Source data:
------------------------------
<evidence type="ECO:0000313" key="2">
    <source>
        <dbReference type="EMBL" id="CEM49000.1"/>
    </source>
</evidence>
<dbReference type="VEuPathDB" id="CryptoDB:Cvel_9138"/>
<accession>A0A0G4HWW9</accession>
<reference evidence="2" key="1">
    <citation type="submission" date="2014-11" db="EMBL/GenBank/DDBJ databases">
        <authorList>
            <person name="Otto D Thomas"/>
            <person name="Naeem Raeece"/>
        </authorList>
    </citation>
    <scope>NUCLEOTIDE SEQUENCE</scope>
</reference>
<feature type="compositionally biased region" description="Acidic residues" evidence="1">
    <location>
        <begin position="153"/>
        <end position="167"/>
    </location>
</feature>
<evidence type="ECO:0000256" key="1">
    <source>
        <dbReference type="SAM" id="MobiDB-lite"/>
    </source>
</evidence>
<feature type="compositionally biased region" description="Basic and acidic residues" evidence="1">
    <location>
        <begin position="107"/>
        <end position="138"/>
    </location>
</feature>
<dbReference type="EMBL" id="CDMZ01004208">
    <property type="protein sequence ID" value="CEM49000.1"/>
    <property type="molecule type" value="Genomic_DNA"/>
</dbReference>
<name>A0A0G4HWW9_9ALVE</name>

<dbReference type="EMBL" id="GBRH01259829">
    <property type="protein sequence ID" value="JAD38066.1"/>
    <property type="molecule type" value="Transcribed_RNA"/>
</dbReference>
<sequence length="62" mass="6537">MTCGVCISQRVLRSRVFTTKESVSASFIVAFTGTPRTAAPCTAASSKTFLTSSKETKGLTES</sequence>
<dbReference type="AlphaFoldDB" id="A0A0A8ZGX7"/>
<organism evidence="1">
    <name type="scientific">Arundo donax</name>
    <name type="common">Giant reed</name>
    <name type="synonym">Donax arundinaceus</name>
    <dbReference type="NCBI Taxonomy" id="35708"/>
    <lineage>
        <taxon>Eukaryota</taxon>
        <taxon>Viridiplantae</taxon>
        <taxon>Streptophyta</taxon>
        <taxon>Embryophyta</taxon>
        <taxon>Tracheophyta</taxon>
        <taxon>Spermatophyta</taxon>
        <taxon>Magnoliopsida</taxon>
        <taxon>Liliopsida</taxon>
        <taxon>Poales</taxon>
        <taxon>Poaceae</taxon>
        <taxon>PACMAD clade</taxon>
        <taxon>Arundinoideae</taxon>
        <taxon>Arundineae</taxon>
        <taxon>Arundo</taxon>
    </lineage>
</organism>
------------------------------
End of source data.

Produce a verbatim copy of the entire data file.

<evidence type="ECO:0000313" key="2">
    <source>
        <dbReference type="EMBL" id="CEM49000.1"/>
    </source>
</evidence>
<dbReference type="VEuPathDB" id="CryptoDB:Cvel_9138"/>
<accession>A0A0G4HWW9</accession>
<reference evidence="2" key="1">
    <citation type="submission" date="2014-11" db="EMBL/GenBank/DDBJ databases">
        <authorList>
            <person name="Otto D Thomas"/>
            <person name="Naeem Raeece"/>
        </authorList>
    </citation>
    <scope>NUCLEOTIDE SEQUENCE</scope>
</reference>
<feature type="compositionally biased region" description="Acidic residues" evidence="1">
    <location>
        <begin position="153"/>
        <end position="167"/>
    </location>
</feature>
<evidence type="ECO:0000256" key="1">
    <source>
        <dbReference type="SAM" id="MobiDB-lite"/>
    </source>
</evidence>
<feature type="compositionally biased region" description="Basic and acidic residues" evidence="1">
    <location>
        <begin position="107"/>
        <end position="138"/>
    </location>
</feature>
<dbReference type="EMBL" id="CDMZ01004208">
    <property type="protein sequence ID" value="CEM49000.1"/>
    <property type="molecule type" value="Genomic_DNA"/>
</dbReference>
<name>A0A0G4HWW9_9ALVE</name>

<dbReference type="EMBL" id="GBRH01259829">
    <property type="protein sequence ID" value="JAD38066.1"/>
    <property type="molecule type" value="Transcribed_RNA"/>
</dbReference>
<sequence length="62" mass="6537">MTCGVCISQRVLRSRVFTTKESVSASFIVAFTGTPRTAAPCTAASSKTFLTSSKETKGLTES</sequence>
<dbReference type="AlphaFoldDB" id="A0A0A8ZGX7"/>
<organism evidence="1">
    <name type="scientific">Arundo donax</name>
    <name type="common">Giant reed</name>
    <name type="synonym">Donax arundinaceus</name>
    <dbReference type="NCBI Taxonomy" id="35708"/>
    <lineage>
        <taxon>Eukaryota</taxon>
        <taxon>Viridiplantae</taxon>
        <taxon>Streptophyta</taxon>
        <taxon>Embryophyta</taxon>
        <taxon>Tracheophyta</taxon>
        <taxon>Spermatophyta</taxon>
        <taxon>Magnoliopsida</taxon>
        <taxon>Liliopsida</taxon>
        <taxon>Poales</taxon>
        <taxon>Poaceae</taxon>
        <taxon>PACMAD clade</taxon>
        <taxon>Arundinoideae</taxon>
        <taxon>Arundineae</taxon>
        <taxon>Arundo</taxon>
    </lineage>
</organism>